And you know, I'm going to try to stop feeling guilty about "wasting" my time like that. Okay, so parts of the books really, really irritate me. But obviously not enough to stop me from liking the good parts, so maybe I can just let myself be at peace with feeling conflicted and read on.
Anyway, in case anyone's curious, this is a historical mystery series set in 7th-century Ireland. Fidelma was born into the royal family of the kingdom of Muman, studied Irish law and qualified to practice (which women were legally allowed to do in Ireland at the time, turns out), and joined a religious house basically because it was a good career move. She teams up with Brother Eadulf the Angle (to his eternal annoyance, everyone keeps calling him a Saxon) at the Synod of Whitby, and they fight crime!
I will skip all of the possible complaints about characterization and such (I could make a few). And the historical arguments, because questions like how many Britons the Saxons and Angles killed vs. assimilated are races I don't have horses in. Tremayne definitely has opinions about things like that, and about whether ancient Ireland and the Celtic Church were way better than their neighbors, but he's so obviously in love with his subject that it's kind of charming. (I might feel differently if I had a stake in the answers.) Besides, given a choice between "society which at least doesn't legally bar you from any professions even if there are still social barriers" vs. "society which absolutely legally bars you from a whole lot," well, the first might not be paradise but I'd probably pick that one.
No, let me warn you about the writing. Characters have way, way too many conversations like this:
"As you know, Bocc, I am the rechtaire, or steward, of this abbey, which means that I am in charge of a lot of stuff."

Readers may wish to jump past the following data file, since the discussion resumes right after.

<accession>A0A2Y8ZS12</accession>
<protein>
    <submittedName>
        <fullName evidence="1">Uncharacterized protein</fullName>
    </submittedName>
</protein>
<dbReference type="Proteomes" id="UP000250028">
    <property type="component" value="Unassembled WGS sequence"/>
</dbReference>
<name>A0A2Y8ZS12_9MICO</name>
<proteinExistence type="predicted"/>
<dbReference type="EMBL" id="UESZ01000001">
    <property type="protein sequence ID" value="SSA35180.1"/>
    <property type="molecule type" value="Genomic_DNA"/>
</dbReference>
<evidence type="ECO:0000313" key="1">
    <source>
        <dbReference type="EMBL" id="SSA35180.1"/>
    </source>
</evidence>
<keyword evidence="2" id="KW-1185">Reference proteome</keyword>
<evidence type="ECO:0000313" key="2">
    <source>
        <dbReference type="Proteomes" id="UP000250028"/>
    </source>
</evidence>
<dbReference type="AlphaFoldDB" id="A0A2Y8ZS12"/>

"Why, yes, I did know that, since I also live here and have known you for years. Also we are speaking ancient Irish, which is my native language, so you didn't need to translate 'rechtaire.' That sure sounded peculiar, randomly repeating yourself like that. Or were you actually giving me the Latin title? I couldn't tell."
"Let's say it's the Latin, for that at least makes more sense than telling you what the word might be in the language of the Saxons as it is spoken fourteen centuries from now. Perhaps I have spent too much time in the tech-screpta, which is the library. I also feel a sudden urge to explain that in our society, children are usually sent to be fostered by another family at the age of seven."
"I know that also, having grown up here and been fostered myself. Why don't you let the narrative voice explain these things? You really are overtaxing yourself, and the readers' suspension of disbelief."
I am only slightly exaggerating.
But on the plus side, the author has an amazing knack for making ancient law sound really compelling. He catches your attention with the more obviously murder-related laws, like how you get compensated with cows (in a set number depending on your status) if your relative is murdered. Ooh, motive to kill a relative and frame someone whose family can pay! Then you get into how a foreign husband's social status depending entirely on his Irish wife puts serious strain on their relationship, because legal inequality is awful even if both parties love each other and don't take advantage of that inequality. And eventually you realize you're going, "Wait, each jurisdiction is required to maintain a hospital where even the poorest can receive care, and there are regulations to make sure is has good ventilation and fresh water? Tell me more!" That's pretty impressive.
Maybe if I pretend I'm just studying the books to see what techniques can make millions of readers interested in obscure points of ancient law, I can finally make the part of my brain that feels guilty for reading them shut up.